Scientists have long recognized that the collision of the earth’s great crustal plates generates mountain ranges and other features of the Earth’s surface. Yet the link between mountain uplift and river drainage patterns has been uncertain. Now scientists have used laboratory techniques and sediment cores from the ocean to help explain the how rivers have changed course over millions of years.
Shaded relief map of the Arabian Sea and surrounding land masses, showing the location of the drill sites and seismic profiles used in the study and major tributaries of the Indus River. (Figure by Peter Clift and Jerzy Blusztajn)
Proposed drainage pattern of the Indus River before 5 million years ago (right) and during modern times (left). Drainage capture, or diversion of a river pattern, occurs when a river captures or intercepts other rivers. (Figure by Peter Clift and Jerzy Blusztajn)
In a report published in the December 15 issue of Nature, scientists Peter Clift of the University of Aberdeen in the United Kingdom and Jerzy Blusztajn of the Woods Hole Oceanographic Institution reconstructed the erosional discharge from the Indus River over the past 30 million years and found that the source of those sediments changed five million years ago. Until then, Indus River sediments were produced by erosion of mountains to the north of the collision zone between India and Asia, but five million years ago much more sediment starting coming from the southern Himalayas, part of the deformed Indian plate.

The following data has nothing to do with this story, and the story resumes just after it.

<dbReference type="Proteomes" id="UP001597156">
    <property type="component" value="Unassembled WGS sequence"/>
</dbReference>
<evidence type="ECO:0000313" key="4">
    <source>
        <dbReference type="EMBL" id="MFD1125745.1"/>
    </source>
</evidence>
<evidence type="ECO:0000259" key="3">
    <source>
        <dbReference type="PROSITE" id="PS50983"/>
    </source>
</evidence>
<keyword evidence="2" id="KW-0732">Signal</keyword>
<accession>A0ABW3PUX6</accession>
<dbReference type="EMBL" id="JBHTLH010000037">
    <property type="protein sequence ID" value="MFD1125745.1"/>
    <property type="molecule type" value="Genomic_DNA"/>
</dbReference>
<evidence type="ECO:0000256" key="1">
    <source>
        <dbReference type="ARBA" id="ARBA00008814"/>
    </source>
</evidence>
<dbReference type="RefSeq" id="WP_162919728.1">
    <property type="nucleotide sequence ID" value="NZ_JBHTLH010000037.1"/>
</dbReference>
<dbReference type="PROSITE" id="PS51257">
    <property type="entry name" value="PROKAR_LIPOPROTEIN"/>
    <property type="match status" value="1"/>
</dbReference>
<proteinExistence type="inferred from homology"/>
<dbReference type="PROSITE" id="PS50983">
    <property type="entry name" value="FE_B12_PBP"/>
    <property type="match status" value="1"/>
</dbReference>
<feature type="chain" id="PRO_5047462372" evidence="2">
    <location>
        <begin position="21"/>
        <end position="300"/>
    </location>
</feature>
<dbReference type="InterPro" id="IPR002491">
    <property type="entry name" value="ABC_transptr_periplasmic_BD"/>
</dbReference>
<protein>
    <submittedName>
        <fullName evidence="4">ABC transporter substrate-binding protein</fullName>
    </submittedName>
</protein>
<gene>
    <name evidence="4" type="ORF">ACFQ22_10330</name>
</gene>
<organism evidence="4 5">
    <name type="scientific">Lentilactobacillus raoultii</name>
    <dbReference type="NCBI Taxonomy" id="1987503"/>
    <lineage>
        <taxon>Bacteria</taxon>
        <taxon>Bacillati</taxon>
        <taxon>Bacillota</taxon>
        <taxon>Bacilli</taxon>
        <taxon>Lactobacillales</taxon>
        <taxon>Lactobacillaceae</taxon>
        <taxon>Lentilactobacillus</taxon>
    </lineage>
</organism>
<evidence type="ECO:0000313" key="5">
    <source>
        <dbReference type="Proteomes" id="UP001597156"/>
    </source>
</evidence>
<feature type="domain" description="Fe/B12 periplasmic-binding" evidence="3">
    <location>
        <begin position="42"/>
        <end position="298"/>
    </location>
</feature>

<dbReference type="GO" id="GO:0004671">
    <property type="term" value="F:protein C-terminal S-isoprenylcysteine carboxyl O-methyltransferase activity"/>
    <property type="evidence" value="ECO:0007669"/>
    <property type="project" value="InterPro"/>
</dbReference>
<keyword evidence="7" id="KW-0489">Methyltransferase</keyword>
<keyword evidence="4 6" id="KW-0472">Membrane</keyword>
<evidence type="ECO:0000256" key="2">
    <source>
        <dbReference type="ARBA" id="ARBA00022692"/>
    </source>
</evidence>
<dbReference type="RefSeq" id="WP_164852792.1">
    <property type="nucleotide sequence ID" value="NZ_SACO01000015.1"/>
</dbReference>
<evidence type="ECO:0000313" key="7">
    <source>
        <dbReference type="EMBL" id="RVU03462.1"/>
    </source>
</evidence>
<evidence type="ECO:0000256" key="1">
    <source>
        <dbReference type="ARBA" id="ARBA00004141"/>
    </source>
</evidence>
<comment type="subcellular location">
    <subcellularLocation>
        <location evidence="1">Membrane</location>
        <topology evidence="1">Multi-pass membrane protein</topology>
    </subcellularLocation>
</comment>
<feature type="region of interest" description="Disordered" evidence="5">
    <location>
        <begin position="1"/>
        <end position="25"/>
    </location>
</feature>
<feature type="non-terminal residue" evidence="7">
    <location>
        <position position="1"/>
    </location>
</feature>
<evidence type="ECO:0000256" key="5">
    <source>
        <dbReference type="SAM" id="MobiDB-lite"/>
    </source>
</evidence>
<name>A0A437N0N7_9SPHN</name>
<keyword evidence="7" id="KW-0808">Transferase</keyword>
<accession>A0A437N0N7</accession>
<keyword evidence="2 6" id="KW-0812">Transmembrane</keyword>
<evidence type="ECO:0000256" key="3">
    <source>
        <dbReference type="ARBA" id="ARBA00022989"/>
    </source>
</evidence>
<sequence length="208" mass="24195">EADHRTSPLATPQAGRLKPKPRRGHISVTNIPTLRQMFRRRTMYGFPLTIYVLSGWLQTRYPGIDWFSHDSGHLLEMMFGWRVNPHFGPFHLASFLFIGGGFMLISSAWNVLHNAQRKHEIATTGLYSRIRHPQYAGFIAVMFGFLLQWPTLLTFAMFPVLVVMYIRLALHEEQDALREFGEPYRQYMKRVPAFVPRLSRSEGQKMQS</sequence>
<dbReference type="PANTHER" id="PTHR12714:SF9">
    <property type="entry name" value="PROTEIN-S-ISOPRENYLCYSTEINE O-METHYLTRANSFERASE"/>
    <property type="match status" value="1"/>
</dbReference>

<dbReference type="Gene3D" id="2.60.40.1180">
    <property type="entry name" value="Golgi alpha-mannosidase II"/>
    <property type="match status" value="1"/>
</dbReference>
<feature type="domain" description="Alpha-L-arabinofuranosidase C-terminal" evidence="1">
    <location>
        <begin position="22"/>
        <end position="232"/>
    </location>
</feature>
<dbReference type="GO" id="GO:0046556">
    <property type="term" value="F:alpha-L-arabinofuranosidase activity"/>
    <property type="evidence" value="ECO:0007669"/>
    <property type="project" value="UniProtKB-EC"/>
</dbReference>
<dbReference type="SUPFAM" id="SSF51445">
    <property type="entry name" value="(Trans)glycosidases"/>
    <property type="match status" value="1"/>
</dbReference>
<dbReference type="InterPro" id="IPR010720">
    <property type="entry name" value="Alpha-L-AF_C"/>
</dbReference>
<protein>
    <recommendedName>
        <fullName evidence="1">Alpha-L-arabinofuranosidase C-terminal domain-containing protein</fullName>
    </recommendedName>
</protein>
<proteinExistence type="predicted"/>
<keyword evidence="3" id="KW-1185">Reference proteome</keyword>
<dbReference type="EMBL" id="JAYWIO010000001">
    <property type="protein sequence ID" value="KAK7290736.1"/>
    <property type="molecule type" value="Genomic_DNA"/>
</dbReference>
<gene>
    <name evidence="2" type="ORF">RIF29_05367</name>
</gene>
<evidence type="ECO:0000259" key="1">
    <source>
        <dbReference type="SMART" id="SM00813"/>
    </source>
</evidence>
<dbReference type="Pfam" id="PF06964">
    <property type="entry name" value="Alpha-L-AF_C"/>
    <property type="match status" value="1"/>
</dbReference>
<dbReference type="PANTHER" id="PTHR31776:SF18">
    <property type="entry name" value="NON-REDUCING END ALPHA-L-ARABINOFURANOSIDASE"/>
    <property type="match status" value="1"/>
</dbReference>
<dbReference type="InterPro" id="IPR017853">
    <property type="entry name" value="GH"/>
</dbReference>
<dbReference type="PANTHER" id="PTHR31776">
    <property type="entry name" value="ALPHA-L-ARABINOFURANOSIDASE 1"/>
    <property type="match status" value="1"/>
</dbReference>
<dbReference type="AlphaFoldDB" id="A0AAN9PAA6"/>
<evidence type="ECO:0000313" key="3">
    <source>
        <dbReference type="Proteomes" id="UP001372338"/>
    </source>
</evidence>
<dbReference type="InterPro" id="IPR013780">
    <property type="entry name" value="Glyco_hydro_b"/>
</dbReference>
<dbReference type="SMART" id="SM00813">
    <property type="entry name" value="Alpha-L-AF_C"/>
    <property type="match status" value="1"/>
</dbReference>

Clift and Blusztajn believe the change is caused by a rerouting of the major rivers of the Punjab region into the Indus River, where they flow into the Arabian Sea west of India. Previously these rivers flowed east and joined the Ganges River before reaching the Bay of Bengal, east of India.
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